Trip Report    

Coastal Backpacking Field Trip - Olympic Coast South: The Wildcatter Coast

A three-day backpacking trip along the ONP coast from Oil City to Third Beach. Field trip for the Seattle Coastal Backpacking Course.

  • Road suitable for all vehicles
  • Roads and trailhead parking for both the Oil City and Third Beach Trailheads were in good condition and presented no issues.

    Leg 1 - Oil City Trailhead to Mosquito Creek: Trails in good condition. The ropes for ascending and descending Hoh Head were present, well marked, and in good condition. Mosquito Creek Camp was spacious and beautiful, with a new privy that was in excellent shape. The trail leading to Mosquito Creek camp has recently been rerouted, and the trails shown on both Caltopo and Gaia are no longer accurate. Instead of descending and entering camp directly from the south, the new trail stays high and passes the camp before looping back and descending into camp from the northeast. The main trail no longer runs through camp; instead, the camp is now reached via a fairly long side trail that is well marked by a sign. The privy has been located so that it is no longer in the middle of camp, but instead is located outside of camp at the intersection with the main trail.  Because we were arriving at high tide when Mosquito Creek can be full of saltwater from the ocean waves, we fetched water on our way into camp from an unnamed stream about 0.5 file south of camp (the last stream before camp when traveling north).

    Leg 2 - Mosquito Creek to Toleak Point:  Trails and ropes were all in good condition and well marked. There is no fresh water at the Toleak Point campsite itself, but fresh water is available from Jackson Creek, about a 15 minute walk along the beach. The Toleak Point campsite was in good shape except for the privy, which has a broken seat and is close to being full.

    Leg 3 - Toleak Point to Third Beach Trailhead: Trails and ropes were in good shape except for the ladders that connect Third Beach and the north side of Tailor Point. About half of the descent route is filled with brand new ladders which look great but were VERY slippery even though it was dry when we descended them. Each rung was so slippery that our feet slid sideways and popped off the end. The consensus of the group was that the new ladders were worse than just a plain dirt trail, and we ended up descending along the bare ground next to the ladders instead of the ladders themselves. There is a dead whale at the base of the final rope leading to the beach.  It seemed relatively recent and was not in bad shape yet. By contrast, on the southside of Tailor Point there are brand new wooden steps, lots and lots of them. They were excellent and very helpful. The boardwalk through the final section of forest was in good shape except for a few slippery spots.

This was the field trip for the Seattle Coastal Backpacking Course that had been originally scheduled for March but had to be rescheduled twice due to weather.  We hiked south to north starting at Oil City and ending at Third Beach.

Day 1

We intentionally started late on the first day - noon - so that the group could see first hand what conditions are like at the most tide-restricted point on the route at the moment when the maps and the tide charts say that it becomes impassible.  We got there early, and while waiting for the tide to come in, enjoyed an extended lunch break on a perfect sunny afternoon on a beautiful beach.  Never has learning been more pleasant.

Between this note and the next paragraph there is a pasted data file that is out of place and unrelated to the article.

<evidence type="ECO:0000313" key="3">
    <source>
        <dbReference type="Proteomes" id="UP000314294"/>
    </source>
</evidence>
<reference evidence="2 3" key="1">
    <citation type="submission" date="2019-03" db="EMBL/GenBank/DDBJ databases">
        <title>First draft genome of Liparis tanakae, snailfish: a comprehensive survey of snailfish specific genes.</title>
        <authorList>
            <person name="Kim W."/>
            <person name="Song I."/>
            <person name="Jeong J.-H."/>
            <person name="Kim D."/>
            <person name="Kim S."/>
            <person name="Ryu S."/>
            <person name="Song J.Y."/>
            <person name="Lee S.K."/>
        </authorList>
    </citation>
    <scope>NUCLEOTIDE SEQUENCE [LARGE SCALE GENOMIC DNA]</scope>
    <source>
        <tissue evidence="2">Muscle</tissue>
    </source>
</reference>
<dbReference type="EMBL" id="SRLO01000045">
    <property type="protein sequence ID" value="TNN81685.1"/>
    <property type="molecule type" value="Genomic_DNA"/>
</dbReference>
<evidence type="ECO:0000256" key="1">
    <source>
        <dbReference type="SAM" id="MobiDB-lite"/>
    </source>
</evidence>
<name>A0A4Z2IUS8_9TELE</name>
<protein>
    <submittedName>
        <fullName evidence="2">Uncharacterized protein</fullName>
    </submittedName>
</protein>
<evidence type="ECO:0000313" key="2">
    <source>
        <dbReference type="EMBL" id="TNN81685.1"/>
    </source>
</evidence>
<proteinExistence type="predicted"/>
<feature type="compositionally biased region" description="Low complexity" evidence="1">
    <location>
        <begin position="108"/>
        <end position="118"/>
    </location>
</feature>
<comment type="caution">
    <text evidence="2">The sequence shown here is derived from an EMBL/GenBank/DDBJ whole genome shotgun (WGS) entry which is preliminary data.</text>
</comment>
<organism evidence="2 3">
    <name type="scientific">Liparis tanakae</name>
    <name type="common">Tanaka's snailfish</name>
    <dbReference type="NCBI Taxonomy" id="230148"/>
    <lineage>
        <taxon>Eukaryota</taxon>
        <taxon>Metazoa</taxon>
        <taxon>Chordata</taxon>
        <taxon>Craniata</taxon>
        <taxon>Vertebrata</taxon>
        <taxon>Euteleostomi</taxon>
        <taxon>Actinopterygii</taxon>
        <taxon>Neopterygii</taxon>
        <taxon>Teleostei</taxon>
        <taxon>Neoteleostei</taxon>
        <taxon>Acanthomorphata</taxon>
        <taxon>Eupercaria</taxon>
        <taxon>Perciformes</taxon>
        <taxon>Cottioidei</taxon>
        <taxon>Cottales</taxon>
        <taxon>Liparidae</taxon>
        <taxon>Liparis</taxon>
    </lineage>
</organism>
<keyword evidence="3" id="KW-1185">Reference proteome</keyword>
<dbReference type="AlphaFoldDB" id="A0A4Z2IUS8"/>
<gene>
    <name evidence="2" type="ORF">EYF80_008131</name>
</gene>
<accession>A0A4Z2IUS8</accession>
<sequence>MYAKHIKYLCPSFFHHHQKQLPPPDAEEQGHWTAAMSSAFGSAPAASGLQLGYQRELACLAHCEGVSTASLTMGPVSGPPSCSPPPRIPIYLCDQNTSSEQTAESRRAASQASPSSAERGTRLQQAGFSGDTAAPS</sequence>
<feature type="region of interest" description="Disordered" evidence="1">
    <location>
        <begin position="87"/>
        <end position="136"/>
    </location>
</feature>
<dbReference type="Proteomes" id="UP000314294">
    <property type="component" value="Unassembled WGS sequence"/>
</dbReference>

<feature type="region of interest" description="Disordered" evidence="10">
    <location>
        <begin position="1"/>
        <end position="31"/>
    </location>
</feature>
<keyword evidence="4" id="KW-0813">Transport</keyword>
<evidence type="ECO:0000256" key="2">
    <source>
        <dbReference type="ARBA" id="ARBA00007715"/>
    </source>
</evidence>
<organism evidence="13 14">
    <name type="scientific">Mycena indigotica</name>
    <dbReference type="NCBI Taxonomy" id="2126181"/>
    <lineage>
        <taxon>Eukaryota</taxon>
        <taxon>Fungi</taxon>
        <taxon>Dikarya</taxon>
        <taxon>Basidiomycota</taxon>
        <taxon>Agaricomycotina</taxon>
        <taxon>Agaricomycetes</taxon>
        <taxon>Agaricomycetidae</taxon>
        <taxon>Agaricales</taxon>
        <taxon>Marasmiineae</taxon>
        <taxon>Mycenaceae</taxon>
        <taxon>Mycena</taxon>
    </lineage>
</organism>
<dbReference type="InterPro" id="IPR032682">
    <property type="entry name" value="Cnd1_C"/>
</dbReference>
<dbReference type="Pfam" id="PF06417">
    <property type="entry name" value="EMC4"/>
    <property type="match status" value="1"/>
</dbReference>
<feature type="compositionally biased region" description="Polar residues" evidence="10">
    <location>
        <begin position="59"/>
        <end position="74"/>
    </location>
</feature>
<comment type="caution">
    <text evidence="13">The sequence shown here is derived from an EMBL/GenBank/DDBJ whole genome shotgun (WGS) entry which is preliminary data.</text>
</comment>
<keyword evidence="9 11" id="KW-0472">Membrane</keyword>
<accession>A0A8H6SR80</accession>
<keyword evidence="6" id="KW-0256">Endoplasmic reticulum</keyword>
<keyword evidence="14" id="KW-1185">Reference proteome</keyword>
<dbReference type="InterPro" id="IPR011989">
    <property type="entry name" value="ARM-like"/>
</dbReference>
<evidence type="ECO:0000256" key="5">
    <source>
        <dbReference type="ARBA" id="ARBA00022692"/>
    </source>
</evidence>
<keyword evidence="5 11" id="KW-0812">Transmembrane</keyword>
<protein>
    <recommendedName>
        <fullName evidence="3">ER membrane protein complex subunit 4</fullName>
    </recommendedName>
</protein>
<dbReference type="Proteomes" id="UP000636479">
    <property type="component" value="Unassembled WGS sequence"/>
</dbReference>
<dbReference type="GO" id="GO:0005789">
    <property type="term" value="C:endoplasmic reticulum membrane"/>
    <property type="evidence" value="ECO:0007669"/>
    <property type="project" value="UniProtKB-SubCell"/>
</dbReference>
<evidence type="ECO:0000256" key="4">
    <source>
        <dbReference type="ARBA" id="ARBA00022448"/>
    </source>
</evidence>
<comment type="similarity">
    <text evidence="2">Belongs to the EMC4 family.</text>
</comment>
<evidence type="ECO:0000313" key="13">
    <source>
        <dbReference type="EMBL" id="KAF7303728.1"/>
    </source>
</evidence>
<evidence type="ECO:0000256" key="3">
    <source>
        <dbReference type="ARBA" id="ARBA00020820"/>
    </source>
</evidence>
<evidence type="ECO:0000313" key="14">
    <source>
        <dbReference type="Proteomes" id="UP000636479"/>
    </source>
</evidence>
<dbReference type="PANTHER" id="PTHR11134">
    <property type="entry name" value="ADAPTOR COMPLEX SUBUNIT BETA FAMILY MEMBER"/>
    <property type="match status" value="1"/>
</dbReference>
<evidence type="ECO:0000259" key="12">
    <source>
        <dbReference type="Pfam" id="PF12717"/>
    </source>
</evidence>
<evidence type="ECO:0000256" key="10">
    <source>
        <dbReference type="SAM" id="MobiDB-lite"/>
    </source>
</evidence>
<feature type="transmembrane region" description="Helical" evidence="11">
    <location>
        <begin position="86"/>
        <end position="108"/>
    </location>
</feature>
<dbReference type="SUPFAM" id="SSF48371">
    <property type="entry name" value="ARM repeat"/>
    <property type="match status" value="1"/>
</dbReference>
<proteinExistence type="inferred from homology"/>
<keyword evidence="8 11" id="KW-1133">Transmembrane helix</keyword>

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There was time to create some paintings while waiting for the tide.

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After walking across the beach for a while it was time to start climbing the ropes and ladders over our first headland, Hoh Head.

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As we continued over Hoh Head toward camp we started to get our first peek-a-boo views of the ocean below.


We arrived at the spacious Mosquito Creek Camp in late afternoon. Nice camp!

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Our leisurely schedule allowed time in camp for more painting.

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Day 2

The next day we paused next to Mosquito Creek to admire a sectional couch made of driftwood.


We also stopped to admire several interesting rock formations along the way.  By passing through at low tide we got to see many things that might otherwise have been under water.



Because we were hiking into an outgoing tide we often found ourselves walking on reflections.


After spending a couple hours passing up and over Taylor Point we finally got our first glimpse of Third Beach about 250' below us.


The descent to Third Beach was the highest and had the most ropes.



After traversing the length of the breach we arrived at the outlet of Jackson Creek on our way to Toleak Point in the background


Ater arriving at Toleak Point camp we were pleasantly surprised at the view from our tent sites.


The afternoon left time for more painting.20230625_175052 (1).jpg

Day 3

On our final morning we were treated with an exceptionally beautiful sunrise, which we stayed to appreciate before starting the hike out.



Photos: Dave Brown, Mckenzie Campbell Davies, Allen White, David Bradley

Paintings: Mckenzie Campbell Davies